Guillermo del Toro (Pan's Labyrinth, Hellboy, Pacific Rim) never ceases to create beautiful effects for his visionary films. The imagery throughout The Shape of Water is consistently fluid and spectacular. There is one scene where we get to see two raindrops dance around on a bus window, acting as a metaphor for the story unfolding on screen. There is blood and gore involved, but only the necessary amount for us to enter the world that the screenwriters have created. This is not a film for children, but for a mature audience that can handle the darkness of a spy thriller and the nudity that comes with a full love story. To gently push the audience through the film, Alexandre Desplat (The King's Speech, Argo, The Queen, Philomena) contributes a smooth score that juggles between intensity and charm. The orchestral score fits with every single scene, settling and unsettling the audience at certain times.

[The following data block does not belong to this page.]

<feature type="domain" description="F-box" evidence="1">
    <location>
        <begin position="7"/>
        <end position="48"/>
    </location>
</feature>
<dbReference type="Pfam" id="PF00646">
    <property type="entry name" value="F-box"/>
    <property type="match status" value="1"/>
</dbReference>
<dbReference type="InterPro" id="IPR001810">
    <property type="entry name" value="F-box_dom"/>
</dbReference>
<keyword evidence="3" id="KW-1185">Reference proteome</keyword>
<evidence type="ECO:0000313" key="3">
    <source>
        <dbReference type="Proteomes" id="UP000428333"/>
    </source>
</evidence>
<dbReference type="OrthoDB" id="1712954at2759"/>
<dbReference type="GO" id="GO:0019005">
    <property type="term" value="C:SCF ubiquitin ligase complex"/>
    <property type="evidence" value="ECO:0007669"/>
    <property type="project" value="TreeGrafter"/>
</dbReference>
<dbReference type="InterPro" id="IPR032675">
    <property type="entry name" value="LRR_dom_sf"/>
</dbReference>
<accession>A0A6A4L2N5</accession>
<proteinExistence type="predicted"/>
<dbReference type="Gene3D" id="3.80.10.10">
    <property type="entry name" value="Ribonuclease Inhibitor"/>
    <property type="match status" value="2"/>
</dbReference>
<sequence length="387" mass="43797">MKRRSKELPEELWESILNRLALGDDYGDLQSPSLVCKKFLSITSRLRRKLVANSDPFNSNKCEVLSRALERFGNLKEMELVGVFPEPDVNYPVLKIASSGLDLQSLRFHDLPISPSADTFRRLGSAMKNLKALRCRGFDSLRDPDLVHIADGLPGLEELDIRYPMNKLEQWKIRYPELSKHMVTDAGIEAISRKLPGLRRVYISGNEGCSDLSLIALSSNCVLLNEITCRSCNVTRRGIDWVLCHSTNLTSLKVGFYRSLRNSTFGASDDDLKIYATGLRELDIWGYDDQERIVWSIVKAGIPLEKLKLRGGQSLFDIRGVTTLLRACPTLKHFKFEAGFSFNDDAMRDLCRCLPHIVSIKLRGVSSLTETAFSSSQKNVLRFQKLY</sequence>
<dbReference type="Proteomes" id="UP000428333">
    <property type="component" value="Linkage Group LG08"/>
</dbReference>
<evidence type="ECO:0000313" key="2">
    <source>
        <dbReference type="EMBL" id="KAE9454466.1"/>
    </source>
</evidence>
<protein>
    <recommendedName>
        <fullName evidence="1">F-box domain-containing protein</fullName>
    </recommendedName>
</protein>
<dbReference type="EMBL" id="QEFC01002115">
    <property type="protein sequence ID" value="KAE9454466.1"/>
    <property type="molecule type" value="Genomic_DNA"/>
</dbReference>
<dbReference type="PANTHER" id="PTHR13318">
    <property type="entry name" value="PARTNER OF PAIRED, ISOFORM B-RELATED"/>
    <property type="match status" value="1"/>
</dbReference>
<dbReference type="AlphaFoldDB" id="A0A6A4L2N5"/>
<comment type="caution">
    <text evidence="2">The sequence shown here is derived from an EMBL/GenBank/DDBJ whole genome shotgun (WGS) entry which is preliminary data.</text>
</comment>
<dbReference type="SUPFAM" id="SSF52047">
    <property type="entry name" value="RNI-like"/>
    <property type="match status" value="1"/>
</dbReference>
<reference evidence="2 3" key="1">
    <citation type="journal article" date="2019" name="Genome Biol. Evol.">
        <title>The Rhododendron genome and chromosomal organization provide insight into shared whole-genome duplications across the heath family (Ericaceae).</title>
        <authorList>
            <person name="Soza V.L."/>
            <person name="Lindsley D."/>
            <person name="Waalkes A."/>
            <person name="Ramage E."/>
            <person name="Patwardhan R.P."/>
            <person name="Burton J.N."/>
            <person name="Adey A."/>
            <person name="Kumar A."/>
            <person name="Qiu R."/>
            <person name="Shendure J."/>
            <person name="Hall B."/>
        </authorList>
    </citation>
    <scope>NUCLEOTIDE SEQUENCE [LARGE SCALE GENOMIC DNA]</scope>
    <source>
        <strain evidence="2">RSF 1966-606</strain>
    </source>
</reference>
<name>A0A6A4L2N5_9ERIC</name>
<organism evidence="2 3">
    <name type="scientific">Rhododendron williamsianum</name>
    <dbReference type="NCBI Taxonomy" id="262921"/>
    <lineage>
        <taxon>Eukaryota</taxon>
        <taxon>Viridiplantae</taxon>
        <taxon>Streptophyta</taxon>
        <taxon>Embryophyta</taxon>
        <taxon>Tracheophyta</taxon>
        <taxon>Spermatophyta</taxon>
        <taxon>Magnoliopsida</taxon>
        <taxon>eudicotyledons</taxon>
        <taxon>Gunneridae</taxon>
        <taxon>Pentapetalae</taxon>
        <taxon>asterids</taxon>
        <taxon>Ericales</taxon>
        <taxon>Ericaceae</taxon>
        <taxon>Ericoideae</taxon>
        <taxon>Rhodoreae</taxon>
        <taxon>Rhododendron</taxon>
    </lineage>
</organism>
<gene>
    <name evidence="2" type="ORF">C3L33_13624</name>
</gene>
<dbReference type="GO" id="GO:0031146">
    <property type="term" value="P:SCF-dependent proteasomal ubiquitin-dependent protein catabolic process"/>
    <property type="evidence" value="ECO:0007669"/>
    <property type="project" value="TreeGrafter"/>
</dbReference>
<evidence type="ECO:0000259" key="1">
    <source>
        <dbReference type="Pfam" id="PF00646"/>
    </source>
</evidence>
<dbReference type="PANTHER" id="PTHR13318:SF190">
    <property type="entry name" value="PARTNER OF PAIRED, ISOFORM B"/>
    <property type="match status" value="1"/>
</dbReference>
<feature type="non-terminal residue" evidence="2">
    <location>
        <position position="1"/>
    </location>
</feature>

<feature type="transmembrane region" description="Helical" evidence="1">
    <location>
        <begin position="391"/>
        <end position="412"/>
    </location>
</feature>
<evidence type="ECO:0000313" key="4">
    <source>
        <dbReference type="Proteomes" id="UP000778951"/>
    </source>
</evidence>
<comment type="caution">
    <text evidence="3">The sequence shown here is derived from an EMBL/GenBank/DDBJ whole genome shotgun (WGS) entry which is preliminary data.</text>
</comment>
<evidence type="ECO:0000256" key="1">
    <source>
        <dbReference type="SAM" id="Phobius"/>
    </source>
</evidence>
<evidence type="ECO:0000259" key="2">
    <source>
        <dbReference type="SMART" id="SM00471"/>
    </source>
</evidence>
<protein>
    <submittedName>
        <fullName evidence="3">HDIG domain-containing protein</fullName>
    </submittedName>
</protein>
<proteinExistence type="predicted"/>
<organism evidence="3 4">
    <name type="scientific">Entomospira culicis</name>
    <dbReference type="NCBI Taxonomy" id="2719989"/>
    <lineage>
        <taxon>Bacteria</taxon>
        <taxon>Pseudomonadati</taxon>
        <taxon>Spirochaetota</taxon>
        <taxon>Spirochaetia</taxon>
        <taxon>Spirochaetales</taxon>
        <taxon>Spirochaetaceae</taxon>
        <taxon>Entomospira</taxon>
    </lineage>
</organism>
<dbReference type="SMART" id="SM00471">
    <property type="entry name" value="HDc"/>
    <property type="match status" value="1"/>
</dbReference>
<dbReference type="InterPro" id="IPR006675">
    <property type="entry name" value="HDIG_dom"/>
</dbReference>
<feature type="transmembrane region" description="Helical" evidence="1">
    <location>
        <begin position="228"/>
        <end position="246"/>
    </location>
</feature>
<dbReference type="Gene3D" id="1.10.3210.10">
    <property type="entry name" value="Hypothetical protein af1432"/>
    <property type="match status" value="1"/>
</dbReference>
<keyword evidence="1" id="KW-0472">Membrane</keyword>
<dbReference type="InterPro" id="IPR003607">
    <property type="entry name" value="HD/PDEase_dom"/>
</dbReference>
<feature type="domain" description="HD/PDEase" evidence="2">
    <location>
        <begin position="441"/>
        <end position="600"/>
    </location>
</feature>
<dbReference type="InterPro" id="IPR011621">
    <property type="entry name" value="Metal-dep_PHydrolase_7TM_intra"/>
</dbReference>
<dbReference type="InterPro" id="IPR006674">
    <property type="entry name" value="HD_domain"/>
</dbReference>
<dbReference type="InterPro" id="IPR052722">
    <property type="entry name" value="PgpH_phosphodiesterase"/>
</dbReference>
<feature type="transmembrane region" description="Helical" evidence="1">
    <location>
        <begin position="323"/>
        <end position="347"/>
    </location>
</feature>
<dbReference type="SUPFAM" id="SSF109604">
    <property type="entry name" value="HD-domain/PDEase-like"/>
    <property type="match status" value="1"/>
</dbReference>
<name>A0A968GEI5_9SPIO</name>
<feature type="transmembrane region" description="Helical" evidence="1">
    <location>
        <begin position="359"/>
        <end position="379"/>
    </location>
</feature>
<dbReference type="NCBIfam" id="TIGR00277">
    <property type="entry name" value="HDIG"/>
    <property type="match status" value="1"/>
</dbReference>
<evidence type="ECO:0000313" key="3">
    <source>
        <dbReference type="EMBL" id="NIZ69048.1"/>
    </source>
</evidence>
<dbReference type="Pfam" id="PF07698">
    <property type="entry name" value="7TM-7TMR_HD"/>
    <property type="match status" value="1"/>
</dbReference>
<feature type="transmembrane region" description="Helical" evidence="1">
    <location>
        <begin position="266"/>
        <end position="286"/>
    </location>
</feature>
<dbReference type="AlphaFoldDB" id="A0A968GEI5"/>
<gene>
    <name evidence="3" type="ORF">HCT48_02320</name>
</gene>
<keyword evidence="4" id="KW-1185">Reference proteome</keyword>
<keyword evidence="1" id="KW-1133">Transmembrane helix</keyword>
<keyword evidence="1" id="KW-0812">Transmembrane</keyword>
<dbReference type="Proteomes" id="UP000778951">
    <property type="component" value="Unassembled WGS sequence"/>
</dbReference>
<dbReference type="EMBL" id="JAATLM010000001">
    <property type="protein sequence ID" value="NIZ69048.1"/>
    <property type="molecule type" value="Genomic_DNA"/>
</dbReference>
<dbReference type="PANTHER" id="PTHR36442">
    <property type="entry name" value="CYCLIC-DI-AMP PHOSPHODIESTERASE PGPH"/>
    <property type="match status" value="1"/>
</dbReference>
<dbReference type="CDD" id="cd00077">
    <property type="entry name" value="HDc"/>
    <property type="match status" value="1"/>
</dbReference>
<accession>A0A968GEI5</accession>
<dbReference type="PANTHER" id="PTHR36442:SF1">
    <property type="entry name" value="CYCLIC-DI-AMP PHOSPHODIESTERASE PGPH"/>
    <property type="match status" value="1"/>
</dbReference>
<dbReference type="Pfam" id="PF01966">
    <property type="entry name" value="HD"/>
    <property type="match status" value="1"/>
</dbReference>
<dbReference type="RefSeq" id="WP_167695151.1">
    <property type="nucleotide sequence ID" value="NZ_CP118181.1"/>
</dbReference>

I would go amiss without acknowledging the cast members that bring the story to life. Sally Hawkins (Blue Jasmine) easily gives the best performance of the year with her portrayal of a mute janitor. While she cannot talk, there is emotion behind every sign that she gives. Alongside Hawkins, Doug Jones (Hellboy, Pan's Labyrinth) plays a fantastic sea monster. Rounding out the cast, Michael Shannon (Midnight Special) is a scarily bigoted villain. This is the big bad role that Shannon has perfected throughout his career. Finally, the support for the main roles are brought to the screen by three well-seasoned actors. Octavia Spencer (Fruitvale Station), Richard Jenkins (Step Brothers), and Michael Stuhlbarg (Call Me by Your Name) are all great additions to the film. Overall, this is a top-notch cast brought together to create a top-notch film.
The Bottom Line: The Shape of Water certainly deserves all of the Oscar-buzz that it is receiving because of its tender and yet unsettling approach at a love story.